• The Sabaton album "The War to end All Wars" begins with "Sarajevo", which describes the outbreak of World War I. The final track, "Versailles" begins as a Triumphant Reprise of "Sarajevo" describing the end of the war, before switching to the original chorus from "Sarajevo", suggesting that another war will follow.
    Narrator: The War That Would End All Wars is over... but not everyone agrees. In the underground, something is growing in the dark. Because for some, the war never ended. War will never entirely die. It will evolve, it will change, and war will return, sooner than we think.

To add an extra chill factor to those words, the album was released just as the 2022 Russian invasion of Ukraine was beginning.

  • Almost identical to the Coldplay example, the AFI album Sing The Sorrow has a hidden track called This Time Imperfect whose ending (deliberately-inserted static) blends seamlessly into the beginning.
  • A variation of this is in Snow Patrol's music video for "Chocolate". The entire video revolves around people panicking while an hourglass and digital timer count down to 0. When it gets there, everybody huddles down, only for nothing to happen. The singer walks up and flips the hourglass over, which causes the timer to reset and the panic to resume.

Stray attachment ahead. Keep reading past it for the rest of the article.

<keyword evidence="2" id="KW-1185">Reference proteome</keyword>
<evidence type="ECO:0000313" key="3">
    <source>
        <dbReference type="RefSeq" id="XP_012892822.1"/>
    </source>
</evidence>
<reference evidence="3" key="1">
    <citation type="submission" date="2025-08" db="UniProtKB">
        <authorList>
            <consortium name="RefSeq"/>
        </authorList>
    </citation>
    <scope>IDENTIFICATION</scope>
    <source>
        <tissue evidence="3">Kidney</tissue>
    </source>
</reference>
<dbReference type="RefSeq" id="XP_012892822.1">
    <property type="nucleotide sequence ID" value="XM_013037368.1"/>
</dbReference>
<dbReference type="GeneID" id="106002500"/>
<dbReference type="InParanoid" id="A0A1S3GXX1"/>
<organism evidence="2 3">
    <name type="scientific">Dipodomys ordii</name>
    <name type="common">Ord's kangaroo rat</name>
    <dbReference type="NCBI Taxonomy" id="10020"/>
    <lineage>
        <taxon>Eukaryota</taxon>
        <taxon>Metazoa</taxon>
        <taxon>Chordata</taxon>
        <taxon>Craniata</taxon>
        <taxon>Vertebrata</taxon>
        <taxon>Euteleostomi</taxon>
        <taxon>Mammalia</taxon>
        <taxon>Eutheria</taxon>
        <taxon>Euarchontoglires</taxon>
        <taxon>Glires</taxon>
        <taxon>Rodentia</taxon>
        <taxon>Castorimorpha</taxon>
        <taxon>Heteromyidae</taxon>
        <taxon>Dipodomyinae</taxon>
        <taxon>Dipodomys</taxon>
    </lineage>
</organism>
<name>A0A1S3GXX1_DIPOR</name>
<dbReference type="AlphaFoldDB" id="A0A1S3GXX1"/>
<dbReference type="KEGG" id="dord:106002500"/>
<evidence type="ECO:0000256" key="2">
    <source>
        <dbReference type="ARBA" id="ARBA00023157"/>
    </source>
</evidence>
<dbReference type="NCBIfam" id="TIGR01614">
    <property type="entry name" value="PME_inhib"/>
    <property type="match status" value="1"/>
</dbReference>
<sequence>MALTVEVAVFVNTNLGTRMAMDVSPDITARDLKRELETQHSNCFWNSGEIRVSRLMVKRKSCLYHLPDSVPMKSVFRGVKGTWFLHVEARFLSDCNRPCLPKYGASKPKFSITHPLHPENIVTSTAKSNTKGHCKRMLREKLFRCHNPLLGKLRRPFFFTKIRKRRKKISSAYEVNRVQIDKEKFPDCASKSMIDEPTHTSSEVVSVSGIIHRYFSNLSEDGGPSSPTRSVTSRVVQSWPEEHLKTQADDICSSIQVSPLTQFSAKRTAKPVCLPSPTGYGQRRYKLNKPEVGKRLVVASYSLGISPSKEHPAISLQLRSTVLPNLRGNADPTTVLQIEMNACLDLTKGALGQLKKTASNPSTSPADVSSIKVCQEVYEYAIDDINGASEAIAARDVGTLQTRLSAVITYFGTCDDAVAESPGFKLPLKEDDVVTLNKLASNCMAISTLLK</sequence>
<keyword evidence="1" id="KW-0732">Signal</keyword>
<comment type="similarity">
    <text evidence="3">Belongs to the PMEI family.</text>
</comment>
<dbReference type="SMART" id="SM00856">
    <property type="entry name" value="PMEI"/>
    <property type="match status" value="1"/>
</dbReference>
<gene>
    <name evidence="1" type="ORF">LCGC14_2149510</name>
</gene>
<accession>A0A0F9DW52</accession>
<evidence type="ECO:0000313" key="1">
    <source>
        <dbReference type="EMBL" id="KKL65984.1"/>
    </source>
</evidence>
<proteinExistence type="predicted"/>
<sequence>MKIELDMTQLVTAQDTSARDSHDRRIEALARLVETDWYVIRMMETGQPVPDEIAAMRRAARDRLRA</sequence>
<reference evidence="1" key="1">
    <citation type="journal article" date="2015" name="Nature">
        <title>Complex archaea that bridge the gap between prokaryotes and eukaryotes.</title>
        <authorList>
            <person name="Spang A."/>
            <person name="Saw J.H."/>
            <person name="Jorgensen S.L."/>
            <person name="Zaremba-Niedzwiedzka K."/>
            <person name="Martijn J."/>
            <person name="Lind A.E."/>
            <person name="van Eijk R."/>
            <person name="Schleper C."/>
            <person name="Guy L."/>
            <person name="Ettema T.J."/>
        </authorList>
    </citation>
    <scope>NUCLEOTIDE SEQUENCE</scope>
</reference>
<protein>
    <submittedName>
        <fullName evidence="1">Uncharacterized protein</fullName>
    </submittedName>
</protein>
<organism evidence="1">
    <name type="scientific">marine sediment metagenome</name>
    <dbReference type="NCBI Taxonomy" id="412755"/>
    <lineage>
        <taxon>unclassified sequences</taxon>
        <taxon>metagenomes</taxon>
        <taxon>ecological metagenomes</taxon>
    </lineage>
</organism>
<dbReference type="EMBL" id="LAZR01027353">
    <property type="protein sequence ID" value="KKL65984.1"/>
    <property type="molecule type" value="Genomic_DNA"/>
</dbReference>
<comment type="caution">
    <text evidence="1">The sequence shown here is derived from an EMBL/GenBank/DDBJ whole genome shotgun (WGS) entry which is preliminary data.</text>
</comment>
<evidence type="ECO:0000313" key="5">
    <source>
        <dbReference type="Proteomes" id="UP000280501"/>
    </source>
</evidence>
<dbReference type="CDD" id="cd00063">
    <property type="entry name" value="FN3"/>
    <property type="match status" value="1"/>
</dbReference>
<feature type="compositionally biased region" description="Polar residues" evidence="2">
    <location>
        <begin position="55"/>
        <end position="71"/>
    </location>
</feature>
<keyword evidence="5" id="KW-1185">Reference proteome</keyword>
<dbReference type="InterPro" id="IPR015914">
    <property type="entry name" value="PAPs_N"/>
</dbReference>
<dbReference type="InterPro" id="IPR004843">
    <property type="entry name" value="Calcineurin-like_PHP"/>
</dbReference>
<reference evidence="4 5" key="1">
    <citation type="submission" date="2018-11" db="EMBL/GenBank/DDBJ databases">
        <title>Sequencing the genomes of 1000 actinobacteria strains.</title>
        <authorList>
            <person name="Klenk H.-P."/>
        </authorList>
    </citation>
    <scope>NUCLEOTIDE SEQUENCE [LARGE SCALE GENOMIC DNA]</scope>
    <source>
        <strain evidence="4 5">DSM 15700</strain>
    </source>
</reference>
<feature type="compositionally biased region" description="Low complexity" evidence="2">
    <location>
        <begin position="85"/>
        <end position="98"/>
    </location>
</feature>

• The children's favorite, "The Song That Never Ends" (aka "The Song That Doesn't End").
  • Terrorvision's "How to Make Friends and Influence People" has the same "Tick... Tock... " at the beginning and the end.
  • "There's a hole in the bucket, dear Liza, dear Liza..." ends on Henry realising that he can't fetch the water needed to wet the stone required to cut the knife to cut the straw to fix his bucket, because due to the hole in his bucket, he has nothing to carry the water with.
  • They Might Be Giants:
  • Towards the beginning of the video for Tom Petty's "Into the Great Wide Open", Eddie (Johnny Depp) gets a heart-shaped tattoo in his rise to fame as a rock star. In the end, after his fall from fame, he returns to the same tattoo parlor where he finds another man (Matt Le Blanc) getting a heart-shaped tattoo, who'll presumably rise and fall from fame as a rock star like he did.
  • "Weird Al" Yankovic's "I Lost on Jeopardy!" ends with:
    "Well, I don't know what I was thinking
    I guess it just wasn't my night
    Well, I sure hope I do better
    Next weekend on The Price Is Right
  • "Where Have All the Flowers Gone". The flowers have gone to young girls, who have gone to young men, who have gone to be soldiers, who have gone to graveyards, which have gone to flowers...
  • Whitesnake has a song all about this:
    "Here I go, again on my own..."